The appellant, Luiz Weksler, and the appellee, Frances Ann Weksler, were divorced on February 11, 1980. At that time, the appellee was given custody of their daughter, who was then five years old. In February 1984 the appellant commenced this action seeking Custody of the child. Following a hearing, the Juvenile Court of Bibb County denied the petition and continued custody with the appellee. On appeal, Luiz Weksler contends that the trial court erred in refusing to admit into evidence records subpoenaed from a psychiatric hospital concerning the appellee's voluntary admission to that facility in October 1983. Held:
(a) (8) provides that a clinical record of a mental health patient shall be maintained in confidentiality, but that "[t]he record shall be produced in response to a valid subpoena or order of any court of competent jurisdiction, except for matters privileged under the laws of this state . . ." Under OCGA 24-9-21
(5), communications between a psychiatrist and a patient are privileged. This privilege, however, does not extend to any communications made to nurses or attendants unless it is shown that they were the agents of the attending psychiatrist. Myers v. State, 251 Ga. 883 (310 SE2d 504) (1984)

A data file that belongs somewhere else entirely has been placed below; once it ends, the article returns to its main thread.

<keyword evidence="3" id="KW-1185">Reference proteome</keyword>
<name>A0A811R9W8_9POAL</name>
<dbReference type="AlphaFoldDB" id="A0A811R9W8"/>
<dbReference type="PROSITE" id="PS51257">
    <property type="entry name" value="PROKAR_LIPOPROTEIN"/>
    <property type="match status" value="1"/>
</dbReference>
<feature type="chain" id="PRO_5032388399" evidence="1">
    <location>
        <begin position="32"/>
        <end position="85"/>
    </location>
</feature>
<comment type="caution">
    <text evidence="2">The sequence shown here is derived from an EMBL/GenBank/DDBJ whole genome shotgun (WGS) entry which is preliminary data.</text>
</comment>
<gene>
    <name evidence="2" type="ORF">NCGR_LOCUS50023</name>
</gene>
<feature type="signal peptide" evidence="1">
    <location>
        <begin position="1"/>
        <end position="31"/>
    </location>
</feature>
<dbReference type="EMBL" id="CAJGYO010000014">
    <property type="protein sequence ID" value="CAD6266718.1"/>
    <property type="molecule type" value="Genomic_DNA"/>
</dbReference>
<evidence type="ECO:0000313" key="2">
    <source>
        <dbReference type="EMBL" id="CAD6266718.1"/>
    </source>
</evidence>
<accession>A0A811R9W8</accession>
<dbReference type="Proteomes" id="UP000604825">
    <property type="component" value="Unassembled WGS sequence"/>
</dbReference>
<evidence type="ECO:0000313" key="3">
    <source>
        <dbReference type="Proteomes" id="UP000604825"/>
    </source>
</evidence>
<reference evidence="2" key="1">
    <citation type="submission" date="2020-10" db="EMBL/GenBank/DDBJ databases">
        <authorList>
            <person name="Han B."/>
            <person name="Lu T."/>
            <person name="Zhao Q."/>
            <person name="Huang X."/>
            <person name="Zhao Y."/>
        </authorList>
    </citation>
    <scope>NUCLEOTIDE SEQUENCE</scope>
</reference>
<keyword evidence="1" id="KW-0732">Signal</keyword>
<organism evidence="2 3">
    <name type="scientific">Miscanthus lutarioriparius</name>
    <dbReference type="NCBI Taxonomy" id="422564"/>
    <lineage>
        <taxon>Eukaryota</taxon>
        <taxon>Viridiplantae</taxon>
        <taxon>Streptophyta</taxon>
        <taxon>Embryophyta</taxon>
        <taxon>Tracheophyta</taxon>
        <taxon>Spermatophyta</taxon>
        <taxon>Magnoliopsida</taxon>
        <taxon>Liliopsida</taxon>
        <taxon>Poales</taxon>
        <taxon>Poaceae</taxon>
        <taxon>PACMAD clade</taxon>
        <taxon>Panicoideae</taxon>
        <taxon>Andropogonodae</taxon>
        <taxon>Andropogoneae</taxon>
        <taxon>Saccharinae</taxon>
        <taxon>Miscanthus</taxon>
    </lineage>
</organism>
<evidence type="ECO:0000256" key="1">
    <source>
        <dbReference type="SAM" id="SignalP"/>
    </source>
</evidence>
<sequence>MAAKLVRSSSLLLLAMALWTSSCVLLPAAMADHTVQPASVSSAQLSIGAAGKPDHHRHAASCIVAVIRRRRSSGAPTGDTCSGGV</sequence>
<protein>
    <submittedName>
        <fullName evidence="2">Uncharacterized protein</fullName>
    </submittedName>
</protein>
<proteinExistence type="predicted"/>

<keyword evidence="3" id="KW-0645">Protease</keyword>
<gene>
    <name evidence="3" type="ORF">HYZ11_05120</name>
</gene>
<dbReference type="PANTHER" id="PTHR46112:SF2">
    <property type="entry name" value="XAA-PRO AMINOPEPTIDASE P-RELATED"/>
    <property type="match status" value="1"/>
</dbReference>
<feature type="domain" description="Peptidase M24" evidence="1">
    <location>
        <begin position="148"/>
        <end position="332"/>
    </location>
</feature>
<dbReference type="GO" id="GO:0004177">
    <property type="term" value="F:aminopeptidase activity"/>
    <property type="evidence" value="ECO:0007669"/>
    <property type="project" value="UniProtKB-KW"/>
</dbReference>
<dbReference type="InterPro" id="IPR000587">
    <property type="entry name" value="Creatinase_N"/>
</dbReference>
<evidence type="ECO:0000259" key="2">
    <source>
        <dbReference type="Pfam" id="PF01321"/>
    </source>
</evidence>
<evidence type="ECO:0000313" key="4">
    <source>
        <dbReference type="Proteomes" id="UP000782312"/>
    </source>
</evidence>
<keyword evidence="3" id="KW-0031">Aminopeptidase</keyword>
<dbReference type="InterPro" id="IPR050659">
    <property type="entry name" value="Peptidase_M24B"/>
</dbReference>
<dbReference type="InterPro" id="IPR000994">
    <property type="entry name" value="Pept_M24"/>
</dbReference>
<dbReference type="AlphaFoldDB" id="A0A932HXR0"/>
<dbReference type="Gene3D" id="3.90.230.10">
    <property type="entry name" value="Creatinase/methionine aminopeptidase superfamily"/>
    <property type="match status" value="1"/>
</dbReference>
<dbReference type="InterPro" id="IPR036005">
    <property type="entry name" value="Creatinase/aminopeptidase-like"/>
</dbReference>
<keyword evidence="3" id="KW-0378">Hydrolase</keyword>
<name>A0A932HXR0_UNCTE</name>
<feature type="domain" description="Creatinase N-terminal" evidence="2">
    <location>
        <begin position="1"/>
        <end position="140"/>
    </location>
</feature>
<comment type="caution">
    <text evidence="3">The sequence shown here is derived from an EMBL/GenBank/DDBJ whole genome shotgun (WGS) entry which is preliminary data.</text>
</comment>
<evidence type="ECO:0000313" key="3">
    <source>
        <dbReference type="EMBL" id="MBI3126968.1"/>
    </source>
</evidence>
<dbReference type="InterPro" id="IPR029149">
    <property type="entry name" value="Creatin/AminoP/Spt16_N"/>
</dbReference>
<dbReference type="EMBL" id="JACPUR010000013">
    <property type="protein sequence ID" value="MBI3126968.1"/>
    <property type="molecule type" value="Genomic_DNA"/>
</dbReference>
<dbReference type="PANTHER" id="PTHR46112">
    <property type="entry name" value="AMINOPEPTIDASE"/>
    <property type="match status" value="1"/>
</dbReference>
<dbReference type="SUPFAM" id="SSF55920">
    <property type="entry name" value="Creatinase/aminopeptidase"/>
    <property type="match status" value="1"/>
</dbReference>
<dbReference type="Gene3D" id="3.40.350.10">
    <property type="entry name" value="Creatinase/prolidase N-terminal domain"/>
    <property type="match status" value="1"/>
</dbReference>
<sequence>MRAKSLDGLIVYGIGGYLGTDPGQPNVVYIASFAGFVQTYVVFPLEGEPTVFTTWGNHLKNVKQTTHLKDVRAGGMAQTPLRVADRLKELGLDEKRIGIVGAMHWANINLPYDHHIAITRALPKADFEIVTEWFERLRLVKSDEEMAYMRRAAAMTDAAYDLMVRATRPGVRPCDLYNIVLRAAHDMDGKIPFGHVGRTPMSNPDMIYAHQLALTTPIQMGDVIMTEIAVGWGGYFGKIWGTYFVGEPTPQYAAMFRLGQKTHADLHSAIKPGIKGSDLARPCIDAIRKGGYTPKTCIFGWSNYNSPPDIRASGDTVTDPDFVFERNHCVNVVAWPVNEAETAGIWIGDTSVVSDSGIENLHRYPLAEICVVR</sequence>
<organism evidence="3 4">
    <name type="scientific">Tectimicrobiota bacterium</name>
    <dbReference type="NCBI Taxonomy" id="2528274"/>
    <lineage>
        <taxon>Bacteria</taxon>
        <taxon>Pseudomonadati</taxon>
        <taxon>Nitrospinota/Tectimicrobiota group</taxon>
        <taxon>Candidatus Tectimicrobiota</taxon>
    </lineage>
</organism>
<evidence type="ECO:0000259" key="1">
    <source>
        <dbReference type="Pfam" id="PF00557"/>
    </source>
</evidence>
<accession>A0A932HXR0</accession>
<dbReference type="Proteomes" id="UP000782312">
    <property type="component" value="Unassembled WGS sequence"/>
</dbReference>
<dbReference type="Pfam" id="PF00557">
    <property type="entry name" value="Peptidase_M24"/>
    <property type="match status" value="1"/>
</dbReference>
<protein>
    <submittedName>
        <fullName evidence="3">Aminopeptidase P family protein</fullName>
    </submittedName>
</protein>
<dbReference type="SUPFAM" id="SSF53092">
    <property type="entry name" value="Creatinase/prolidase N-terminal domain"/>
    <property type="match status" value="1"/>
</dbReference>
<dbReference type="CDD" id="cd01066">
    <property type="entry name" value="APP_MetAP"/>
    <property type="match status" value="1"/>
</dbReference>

. In this case, the appellant having duly subpoenaed the appellee's clinical record from the psychiatric hospital where she voluntarily admitted herself in October 1983, that record was producible, except for the portions containing any privileged communications.
The admissibility of the unprivileged portions of the record is controlled, of course, by the established rules relevant to the introduction of medical records. Evaluations, impressions, diagnostic opinions and conclusions are inadmissible, upon proper objection, unless the person who made the entry appears before the court, qualifies as an expert, and relates the facts upon which the entry was based. Dennis v. Adcock, 138 Ga. App. 425
, 428 (226 SE2d 292
) (1976); accord Giles v. Taylor, 166 Ga. App. 563 (305 SE2d 154) (1983)
. Recorded hearsay statements of third parties are also inadmissible unless they fall within one of the exceptions to the hearsay rule. See Giles v. Taylor, supra; Moody v. State, 244 Ga. 247 (4) (260 SE2d 11) (1979)
. Although records which contain a mixture of inadmissible entries along with admissible portions are entirely inadmissible if tendered in toto, Moody v. State, supra, that rule is inapplicable in this case because the appellant obviously had no access to the records and no opportunity to select the admissible parts.
In summary, while perhaps not much of the clinical records subpoenaed in this case would be admissible, we cannot blindly conclude that the admissible portions were merely cumulative or would not have affected the court's judgment. Accordingly, rehearing in this case is necessary for the consideration of any of the unprivileged, admissible portions of the subpoenaed records.
John E. James, Kathryn M. Weigand, for appellee.